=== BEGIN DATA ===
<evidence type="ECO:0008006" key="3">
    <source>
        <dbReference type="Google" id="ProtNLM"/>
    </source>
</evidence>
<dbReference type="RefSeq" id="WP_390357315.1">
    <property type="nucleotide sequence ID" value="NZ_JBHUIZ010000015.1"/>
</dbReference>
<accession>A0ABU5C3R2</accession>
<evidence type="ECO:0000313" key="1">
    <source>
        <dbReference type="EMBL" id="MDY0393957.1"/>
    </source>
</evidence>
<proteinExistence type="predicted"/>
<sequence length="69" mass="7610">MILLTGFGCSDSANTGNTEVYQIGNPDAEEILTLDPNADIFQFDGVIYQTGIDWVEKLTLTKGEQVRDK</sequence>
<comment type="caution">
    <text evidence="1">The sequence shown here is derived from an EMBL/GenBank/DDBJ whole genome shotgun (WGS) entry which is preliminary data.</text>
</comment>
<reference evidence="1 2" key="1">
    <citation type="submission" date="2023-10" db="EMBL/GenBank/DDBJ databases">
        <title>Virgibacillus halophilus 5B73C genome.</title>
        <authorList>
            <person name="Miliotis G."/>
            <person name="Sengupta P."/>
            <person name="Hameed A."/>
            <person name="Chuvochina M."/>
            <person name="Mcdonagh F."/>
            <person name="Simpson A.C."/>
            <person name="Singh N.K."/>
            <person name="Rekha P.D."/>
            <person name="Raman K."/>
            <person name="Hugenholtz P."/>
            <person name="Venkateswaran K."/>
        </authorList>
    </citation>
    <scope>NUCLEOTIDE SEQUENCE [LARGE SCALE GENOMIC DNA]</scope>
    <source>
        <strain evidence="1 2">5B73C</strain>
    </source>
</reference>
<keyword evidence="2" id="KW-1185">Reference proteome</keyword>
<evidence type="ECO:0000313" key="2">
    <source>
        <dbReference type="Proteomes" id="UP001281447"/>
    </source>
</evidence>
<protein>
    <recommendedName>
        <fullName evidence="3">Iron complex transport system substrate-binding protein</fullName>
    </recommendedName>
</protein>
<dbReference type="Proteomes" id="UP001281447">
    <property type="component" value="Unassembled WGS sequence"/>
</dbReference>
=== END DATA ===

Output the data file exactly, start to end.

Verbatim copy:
<evidence type="ECO:0008006" key="3">
    <source>
        <dbReference type="Google" id="ProtNLM"/>
    </source>
</evidence>
<dbReference type="RefSeq" id="WP_390357315.1">
    <property type="nucleotide sequence ID" value="NZ_JBHUIZ010000015.1"/>
</dbReference>
<accession>A0ABU5C3R2</accession>
<evidence type="ECO:0000313" key="1">
    <source>
        <dbReference type="EMBL" id="MDY0393957.1"/>
    </source>
</evidence>
<proteinExistence type="predicted"/>
<sequence length="69" mass="7610">MILLTGFGCSDSANTGNTEVYQIGNPDAEEILTLDPNADIFQFDGVIYQTGIDWVEKLTLTKGEQVRDK</sequence>
<comment type="caution">
    <text evidence="1">The sequence shown here is derived from an EMBL/GenBank/DDBJ whole genome shotgun (WGS) entry which is preliminary data.</text>
</comment>
<reference evidence="1 2" key="1">
    <citation type="submission" date="2023-10" db="EMBL/GenBank/DDBJ databases">
        <title>Virgibacillus halophilus 5B73C genome.</title>
        <authorList>
            <person name="Miliotis G."/>
            <person name="Sengupta P."/>
            <person name="Hameed A."/>
            <person name="Chuvochina M."/>
            <person name="Mcdonagh F."/>
            <person name="Simpson A.C."/>
            <person name="Singh N.K."/>
            <person name="Rekha P.D."/>
            <person name="Raman K."/>
            <person name="Hugenholtz P."/>
            <person name="Venkateswaran K."/>
        </authorList>
    </citation>
    <scope>NUCLEOTIDE SEQUENCE [LARGE SCALE GENOMIC DNA]</scope>
    <source>
        <strain evidence="1 2">5B73C</strain>
    </source>
</reference>
<keyword evidence="2" id="KW-1185">Reference proteome</keyword>
<evidence type="ECO:0000313" key="2">
    <source>
        <dbReference type="Proteomes" id="UP001281447"/>
    </source>
</evidence>
<protein>
    <recommendedName>
        <fullName evidence="3">Iron complex transport system substrate-binding protein</fullName>
    </recommendedName>
</protein>
<dbReference type="Proteomes" id="UP001281447">
    <property type="component" value="Unassembled WGS sequence"/>
</dbReference>